Leading Lights with Rani Singh : Sir David Gilmour Writes the First Account of the Everyday British in India

Thursday 23rd August 2018 07:43 EDT

Sir David Gilmour is one of Britain's most admired and accomplished historical writers and biographers. He has written prize-winning works on Kipling and Curzon. So why has he now turned his attention to that unique topic; the everyday British in India?

David Gilmour explains. “This is my fourth book on a British Indian subject. The first was about the most interesting viceroy (Lord Curzon), the second was about the finest British writer who lived in India (Rudyard Kipling), and the third was about the district officers and political agents of the Victorian Raj. After those I thought it was time to choose a less elitist subject and decided to write about the lives of every type of Briton who went to India: soldiers and planters, foresters and engineers, teachers, doctors and missionaries of both sexes. It is a big subject, but a serious social history of the British in India has not been written before, and I felt that it needed doing.”

The book is titled “The British in India, three centuries of ambition and experience,” and is an immersive portrait of the British in India from the seventh century to 1947.

David spent over four years researching and writing this book, but much of the necessary reading on the subject had already been done for previous books, he reveals.

“ I have been doing research in the archives of British India for nearly thirty years, since I started work on my biography of Lord Curzon. The most important place for documentary research on this subject is the old India Office Library, which is now part of the British Library, but I have also worked a good deal in the archives of, for example, the Centre for South Asian Studies in Cambridge, the National Army Museum, the Imperial War Museum and the National Library of Scotland. The most enjoyable places to do research, however, are private homes, where people have kept the letters and diaries of their ancestors.”

That last point shows the unique talent of Gilmour, for it is in those personal, private collections, as well as the hidden coffers of the British Library, that literary gold can be found.

The resulting text is fascinating, and the target audience is wide. Says David;

“As with my previous books, I hope that this one will appeal both to scholars and to anyone who is interested in history.”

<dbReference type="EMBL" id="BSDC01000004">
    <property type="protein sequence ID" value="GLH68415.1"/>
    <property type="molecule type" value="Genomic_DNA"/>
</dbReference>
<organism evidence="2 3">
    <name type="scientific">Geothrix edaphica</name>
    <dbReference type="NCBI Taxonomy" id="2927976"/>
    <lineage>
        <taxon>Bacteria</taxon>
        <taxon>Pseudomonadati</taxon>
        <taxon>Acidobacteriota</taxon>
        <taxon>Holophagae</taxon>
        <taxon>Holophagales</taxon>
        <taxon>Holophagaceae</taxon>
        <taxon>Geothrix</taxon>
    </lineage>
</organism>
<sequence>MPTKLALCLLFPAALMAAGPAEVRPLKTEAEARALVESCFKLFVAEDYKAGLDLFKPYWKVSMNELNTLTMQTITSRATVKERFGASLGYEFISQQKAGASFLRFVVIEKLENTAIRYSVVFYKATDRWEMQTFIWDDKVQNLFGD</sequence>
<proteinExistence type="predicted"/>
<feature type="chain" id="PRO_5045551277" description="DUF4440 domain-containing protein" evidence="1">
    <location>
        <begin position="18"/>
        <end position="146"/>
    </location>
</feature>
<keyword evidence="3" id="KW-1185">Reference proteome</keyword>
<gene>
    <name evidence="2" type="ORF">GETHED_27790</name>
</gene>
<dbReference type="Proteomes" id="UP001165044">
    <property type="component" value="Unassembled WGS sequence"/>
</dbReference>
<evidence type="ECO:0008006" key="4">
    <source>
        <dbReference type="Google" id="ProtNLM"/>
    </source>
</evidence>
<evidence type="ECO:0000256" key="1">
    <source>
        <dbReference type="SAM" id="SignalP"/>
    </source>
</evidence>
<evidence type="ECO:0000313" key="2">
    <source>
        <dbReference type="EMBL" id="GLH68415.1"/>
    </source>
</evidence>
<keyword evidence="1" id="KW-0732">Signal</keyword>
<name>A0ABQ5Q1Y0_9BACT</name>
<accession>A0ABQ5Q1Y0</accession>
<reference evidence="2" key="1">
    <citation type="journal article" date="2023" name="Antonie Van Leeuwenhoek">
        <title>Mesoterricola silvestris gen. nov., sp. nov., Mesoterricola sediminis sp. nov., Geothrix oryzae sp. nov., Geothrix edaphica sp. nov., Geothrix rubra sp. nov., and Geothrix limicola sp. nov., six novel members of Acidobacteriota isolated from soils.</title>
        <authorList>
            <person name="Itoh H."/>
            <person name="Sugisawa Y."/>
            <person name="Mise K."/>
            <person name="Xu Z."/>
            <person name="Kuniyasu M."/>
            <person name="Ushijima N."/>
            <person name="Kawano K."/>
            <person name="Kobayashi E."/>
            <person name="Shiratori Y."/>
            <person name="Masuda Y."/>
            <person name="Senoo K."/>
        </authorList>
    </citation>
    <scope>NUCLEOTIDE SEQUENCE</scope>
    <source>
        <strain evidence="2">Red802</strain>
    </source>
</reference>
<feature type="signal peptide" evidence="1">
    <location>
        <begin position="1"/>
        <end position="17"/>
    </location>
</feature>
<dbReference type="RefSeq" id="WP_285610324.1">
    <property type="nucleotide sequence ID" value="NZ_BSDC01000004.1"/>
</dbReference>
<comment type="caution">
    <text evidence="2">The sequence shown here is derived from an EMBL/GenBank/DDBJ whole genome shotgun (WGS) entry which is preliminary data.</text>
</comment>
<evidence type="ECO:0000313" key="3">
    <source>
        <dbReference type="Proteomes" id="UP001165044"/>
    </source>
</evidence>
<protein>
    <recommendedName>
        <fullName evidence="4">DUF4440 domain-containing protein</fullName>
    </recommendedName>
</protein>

The role of a good book is to reveal the unexpected, and David Gilmour himself was amazed by some of his research.
“One of the most surprising things I learnt was how small was the number of British people who lived in India. At the end of the nineteenth century millions of Britons emigrated to Australia and New Zealand, to Canada, South Africa and the United States, but in India the British population was never more than 155,000, about the size of the population of Nottingham at the time. And most of those did not choose to go there. Of course there were officers and officials and people who went out to have careers or to make money, but soldiers of the British Army were in India because their regiments were posted there, most women were in India because they married men with Indian careers, and of course their children had no choice but to be brought up where they were born.

As an author who struggles with discipline myself, I am always intrigued by the daily schedules of those who do it for a profession. So I asked David Gilmour about his daily routine and his take on the solitary aspects of authorship. He gave us a frank and slightly endearing answer.

"I have been writing books for nearly forty years, and my schedule has altered in that time. I write longer books now and I write them rather slowly. I have adopted Spanish hours, working long mornings and again in the late afternoon and evening. I live in the Oxfordshire countryside and if it’s a fine day I spend the afternoon gardening and walking the dogs; if it’s raining I might bake some bread or watch cricket on the television. Nowadays I read, plan, correct and type in the mornings, and I write from about 4.30 to 8pm. I still use a fountain pen, and only when I have corrected what I have written the following day do I type it out onto my computer. I don’t particularly enjoy the solitary aspects of the job, but I need them. I am not good at multi-tasking and I need to be myself in my study. Luckily my wife is very understanding."
"The British in India" by David Gilmour is published by Allen Lane on 6/9/18.
"It is a big subject, but a serious social history of the British in India has not been written before.

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